Another reason?  If a school placement is working, why change it?  Janey has had a few tough periods this year, but that's been true of every year and, most likely, will be true of every year.  Overall, however, and this is backed by hard data, she has made progress.  More importantly, for the most part, she has been happy.  Lately, especially, she is truly loving school.  She loves the before school exercise program (which I don't think would work with only autistic kids---it works to include her, because she has many, many models to follow that are following directions), she loves the after-school crafts programs, she loves her student teachers, and she loves (and I love) her special ed and regular ed teachers.  She has wonderful classmates.  Her school has just been approved for a K-12 pathway.  It seems to me like a crazy time to move her away from it.

The last reason is just my gut.  I didn't feel as good about the autism school as Janey's current school.  I'm sure part of that is that I know so many people at Janey's school.  I know she is safe there, and loved.  That is worth a huge amount to me.  But additionally, I like the school physically.  It's clean, it's orderly, it's well-run, it has a great principal---it's just a nice place to be.  The autism school looked shabby, in many ways.  That's a picky sounding thing to say, but it's also something that I think any parent of a regular ed. child would look at.  You want your child in a school that looks cared for, that feels calm and loving.  You want a feeling about your school you can't quite put into words, but you can feel.  I want Janey to stay at a place I feel in my heart is the right place.

Some day, things might change.  But for now, I saw nothing at the autism school that couldn't be provided to Janey just as well where she is, without having to move her.  I am very glad the autism school is there.  It seems like a place that serves the children that go there very well, and I know if I didn't have other choices and Janey did go there, she would be cared for well.  But I do have another choice, and I am very lucky to have it.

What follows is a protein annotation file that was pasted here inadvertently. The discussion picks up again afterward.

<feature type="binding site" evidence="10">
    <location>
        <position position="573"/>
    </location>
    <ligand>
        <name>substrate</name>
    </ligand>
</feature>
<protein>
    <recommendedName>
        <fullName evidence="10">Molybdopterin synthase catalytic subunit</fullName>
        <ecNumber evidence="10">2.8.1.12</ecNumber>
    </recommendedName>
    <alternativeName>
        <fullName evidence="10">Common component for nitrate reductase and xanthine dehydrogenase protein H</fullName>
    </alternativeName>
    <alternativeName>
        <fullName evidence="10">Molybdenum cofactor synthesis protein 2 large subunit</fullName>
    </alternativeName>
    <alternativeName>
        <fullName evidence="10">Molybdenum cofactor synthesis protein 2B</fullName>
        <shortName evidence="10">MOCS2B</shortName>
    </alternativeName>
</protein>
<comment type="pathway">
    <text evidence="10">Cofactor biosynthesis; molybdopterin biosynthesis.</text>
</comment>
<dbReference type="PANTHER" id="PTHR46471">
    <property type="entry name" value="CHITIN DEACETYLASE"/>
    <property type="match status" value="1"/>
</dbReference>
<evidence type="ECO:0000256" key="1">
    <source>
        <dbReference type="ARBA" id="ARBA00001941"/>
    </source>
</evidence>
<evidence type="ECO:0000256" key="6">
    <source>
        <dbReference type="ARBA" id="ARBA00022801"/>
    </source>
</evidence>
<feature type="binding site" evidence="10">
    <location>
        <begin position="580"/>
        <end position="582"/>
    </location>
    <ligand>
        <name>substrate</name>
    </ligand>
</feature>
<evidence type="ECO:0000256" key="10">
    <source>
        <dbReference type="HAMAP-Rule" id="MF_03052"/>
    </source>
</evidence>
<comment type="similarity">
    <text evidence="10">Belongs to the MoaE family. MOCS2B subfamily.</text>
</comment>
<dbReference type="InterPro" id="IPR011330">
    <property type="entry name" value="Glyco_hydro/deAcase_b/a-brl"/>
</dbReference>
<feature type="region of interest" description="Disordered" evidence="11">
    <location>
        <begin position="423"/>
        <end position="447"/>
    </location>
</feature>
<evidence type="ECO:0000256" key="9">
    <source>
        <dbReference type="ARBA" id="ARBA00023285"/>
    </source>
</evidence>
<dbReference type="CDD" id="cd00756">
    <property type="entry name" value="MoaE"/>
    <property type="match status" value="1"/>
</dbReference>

3 comments:

Sabrina said...

It definitely sounds like Janey is in the right place!

Gretchen Jacobs said...

Thank you for writing a blog and clearly caring so much about Janey's well being. My daughter who recently turned ten received the 20,000 genome test last year- she has autism- and the doctors determined that she and one other young woman had the same symptoms and one gene at issue. It is called the "fat 2" gene and the doctors said the identification of this gene was a significant finding for families with girls with autism. Apparently, just testing for the fat 2 gene is less than $200. The goal with research is to determine how to turn the gene off.
Anyway, just came across your blog tonight and was happy to read about your dedication to your daughter.

Suzanne said...

I would love to get that test for Janey! I am going to look into it. It has struck me how much many girls with autism sound like each other, and in some cases even look like each other. Thanks for letting me know about it, and best wishes to you and your daughter!